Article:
Anthropologists have exhaustively verified a universal set of eleven basic color terms shared by all cultures: white, black, red, green, yellow, blue, brown, purple, pink, orange, and gray.[i] Categories like these are not hierarchal,[ii] but all exist under the subheading of “color terms,” which itself should be considered above these colors in a sort of hierarchical rank. There are also “black” and “white”, which we roughly interpret to mean “dark” and “light,” and since there are only two of these, they can be considered in a separate category from colors. Let’s call these “shades.”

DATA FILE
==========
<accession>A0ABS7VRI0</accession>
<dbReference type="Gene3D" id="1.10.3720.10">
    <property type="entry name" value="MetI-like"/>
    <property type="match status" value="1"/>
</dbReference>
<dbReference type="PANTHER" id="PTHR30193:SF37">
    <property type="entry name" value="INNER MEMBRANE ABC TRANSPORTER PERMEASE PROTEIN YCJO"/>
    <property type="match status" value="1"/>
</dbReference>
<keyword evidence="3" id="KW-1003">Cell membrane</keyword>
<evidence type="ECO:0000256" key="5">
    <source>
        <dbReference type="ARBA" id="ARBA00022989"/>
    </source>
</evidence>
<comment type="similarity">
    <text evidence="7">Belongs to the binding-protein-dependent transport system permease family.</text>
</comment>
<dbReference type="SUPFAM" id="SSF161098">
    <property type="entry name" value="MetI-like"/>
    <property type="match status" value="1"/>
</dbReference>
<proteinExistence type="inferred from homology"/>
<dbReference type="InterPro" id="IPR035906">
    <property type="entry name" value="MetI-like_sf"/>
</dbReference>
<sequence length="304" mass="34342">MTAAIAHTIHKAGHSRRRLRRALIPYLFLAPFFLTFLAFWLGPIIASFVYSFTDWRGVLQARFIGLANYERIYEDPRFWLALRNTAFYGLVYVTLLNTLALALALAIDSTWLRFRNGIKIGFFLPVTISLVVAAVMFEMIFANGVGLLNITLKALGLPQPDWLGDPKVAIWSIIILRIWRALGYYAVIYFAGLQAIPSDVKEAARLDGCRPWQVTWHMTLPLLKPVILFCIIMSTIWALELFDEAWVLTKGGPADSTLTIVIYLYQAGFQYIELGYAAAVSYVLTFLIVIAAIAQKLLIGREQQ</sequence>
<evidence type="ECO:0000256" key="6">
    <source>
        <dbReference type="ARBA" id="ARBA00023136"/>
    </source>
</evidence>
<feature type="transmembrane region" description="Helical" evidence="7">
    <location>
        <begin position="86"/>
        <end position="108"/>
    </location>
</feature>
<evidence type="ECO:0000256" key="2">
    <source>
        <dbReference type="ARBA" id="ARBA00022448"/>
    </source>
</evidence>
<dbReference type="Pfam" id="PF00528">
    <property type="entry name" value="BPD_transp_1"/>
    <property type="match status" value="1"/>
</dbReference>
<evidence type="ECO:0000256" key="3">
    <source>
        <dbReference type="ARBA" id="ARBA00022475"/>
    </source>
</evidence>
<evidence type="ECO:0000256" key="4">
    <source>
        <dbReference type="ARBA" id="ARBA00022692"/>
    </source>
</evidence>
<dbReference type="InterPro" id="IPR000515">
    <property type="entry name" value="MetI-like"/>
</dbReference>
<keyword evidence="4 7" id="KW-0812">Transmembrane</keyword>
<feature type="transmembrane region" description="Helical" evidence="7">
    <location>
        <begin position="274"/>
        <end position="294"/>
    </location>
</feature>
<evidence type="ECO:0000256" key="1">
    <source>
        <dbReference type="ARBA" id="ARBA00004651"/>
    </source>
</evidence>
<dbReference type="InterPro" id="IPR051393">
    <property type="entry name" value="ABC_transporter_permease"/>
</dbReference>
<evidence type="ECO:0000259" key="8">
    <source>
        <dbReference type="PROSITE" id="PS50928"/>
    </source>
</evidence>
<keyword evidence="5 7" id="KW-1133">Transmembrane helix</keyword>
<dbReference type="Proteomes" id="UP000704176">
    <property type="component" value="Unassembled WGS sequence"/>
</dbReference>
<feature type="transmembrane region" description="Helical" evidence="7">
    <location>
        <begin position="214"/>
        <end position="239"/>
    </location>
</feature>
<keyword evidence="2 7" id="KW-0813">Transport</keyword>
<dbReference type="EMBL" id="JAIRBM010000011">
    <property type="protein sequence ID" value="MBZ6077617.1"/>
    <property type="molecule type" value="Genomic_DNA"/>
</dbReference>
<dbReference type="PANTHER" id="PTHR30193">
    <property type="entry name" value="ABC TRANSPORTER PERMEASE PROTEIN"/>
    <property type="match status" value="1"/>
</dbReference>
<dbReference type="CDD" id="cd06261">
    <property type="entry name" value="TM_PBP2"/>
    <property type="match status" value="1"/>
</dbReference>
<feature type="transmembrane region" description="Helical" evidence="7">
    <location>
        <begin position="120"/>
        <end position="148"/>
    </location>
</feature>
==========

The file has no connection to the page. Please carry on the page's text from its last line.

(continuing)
[i] Eastman, C. Anthropological Perspectives on Classification Systems. 5th ASIS SIG/CR Classification Research Workshop, 69-78. doi:10.7152/acro.v5i1.13777 Alexandria, VA, October 16, 1994
[ii] Eleanor Rosch, "Principles ofcategorization," in Cognition and Categorization, Eleanor Rosch and B. B. Lloyd, editors, Lawrence Erlbaum Associates, Hillsdale, New Jersey, pp. 27-48, 1978.